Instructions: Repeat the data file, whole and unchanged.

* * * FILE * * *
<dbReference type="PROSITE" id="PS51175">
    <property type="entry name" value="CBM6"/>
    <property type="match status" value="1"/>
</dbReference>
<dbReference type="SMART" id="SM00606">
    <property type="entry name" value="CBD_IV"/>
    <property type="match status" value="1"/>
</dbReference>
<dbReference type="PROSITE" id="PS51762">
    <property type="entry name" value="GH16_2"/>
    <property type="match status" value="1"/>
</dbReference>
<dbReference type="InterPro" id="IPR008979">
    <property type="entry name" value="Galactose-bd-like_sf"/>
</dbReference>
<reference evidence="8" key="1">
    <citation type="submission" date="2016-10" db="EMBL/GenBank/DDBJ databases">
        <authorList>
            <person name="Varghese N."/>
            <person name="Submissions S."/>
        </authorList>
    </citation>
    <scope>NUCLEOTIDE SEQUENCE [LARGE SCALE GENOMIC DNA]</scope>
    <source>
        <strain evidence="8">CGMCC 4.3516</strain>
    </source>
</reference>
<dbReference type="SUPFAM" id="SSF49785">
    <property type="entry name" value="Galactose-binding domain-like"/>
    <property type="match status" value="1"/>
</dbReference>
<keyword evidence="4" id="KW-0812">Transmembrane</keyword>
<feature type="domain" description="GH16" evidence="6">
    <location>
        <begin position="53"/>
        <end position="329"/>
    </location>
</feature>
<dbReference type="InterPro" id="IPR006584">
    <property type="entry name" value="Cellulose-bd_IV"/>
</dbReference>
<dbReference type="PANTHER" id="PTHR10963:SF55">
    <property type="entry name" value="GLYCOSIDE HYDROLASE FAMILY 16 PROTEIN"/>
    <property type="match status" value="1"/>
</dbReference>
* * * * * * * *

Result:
<dbReference type="PROSITE" id="PS51175">
    <property type="entry name" value="CBM6"/>
    <property type="match status" value="1"/>
</dbReference>
<dbReference type="SMART" id="SM00606">
    <property type="entry name" value="CBD_IV"/>
    <property type="match status" value="1"/>
</dbReference>
<dbReference type="PROSITE" id="PS51762">
    <property type="entry name" value="GH16_2"/>
    <property type="match status" value="1"/>
</dbReference>
<dbReference type="InterPro" id="IPR008979">
    <property type="entry name" value="Galactose-bd-like_sf"/>
</dbReference>
<reference evidence="8" key="1">
    <citation type="submission" date="2016-10" db="EMBL/GenBank/DDBJ databases">
        <authorList>
            <person name="Varghese N."/>
            <person name="Submissions S."/>
        </authorList>
    </citation>
    <scope>NUCLEOTIDE SEQUENCE [LARGE SCALE GENOMIC DNA]</scope>
    <source>
        <strain evidence="8">CGMCC 4.3516</strain>
    </source>
</reference>
<dbReference type="SUPFAM" id="SSF49785">
    <property type="entry name" value="Galactose-binding domain-like"/>
    <property type="match status" value="1"/>
</dbReference>
<keyword evidence="4" id="KW-0812">Transmembrane</keyword>
<feature type="domain" description="GH16" evidence="6">
    <location>
        <begin position="53"/>
        <end position="329"/>
    </location>
</feature>
<dbReference type="InterPro" id="IPR006584">
    <property type="entry name" value="Cellulose-bd_IV"/>
</dbReference>
<dbReference type="PANTHER" id="PTHR10963:SF55">
    <property type="entry name" value="GLYCOSIDE HYDROLASE FAMILY 16 PROTEIN"/>
    <property type="match status" value="1"/>
</dbReference>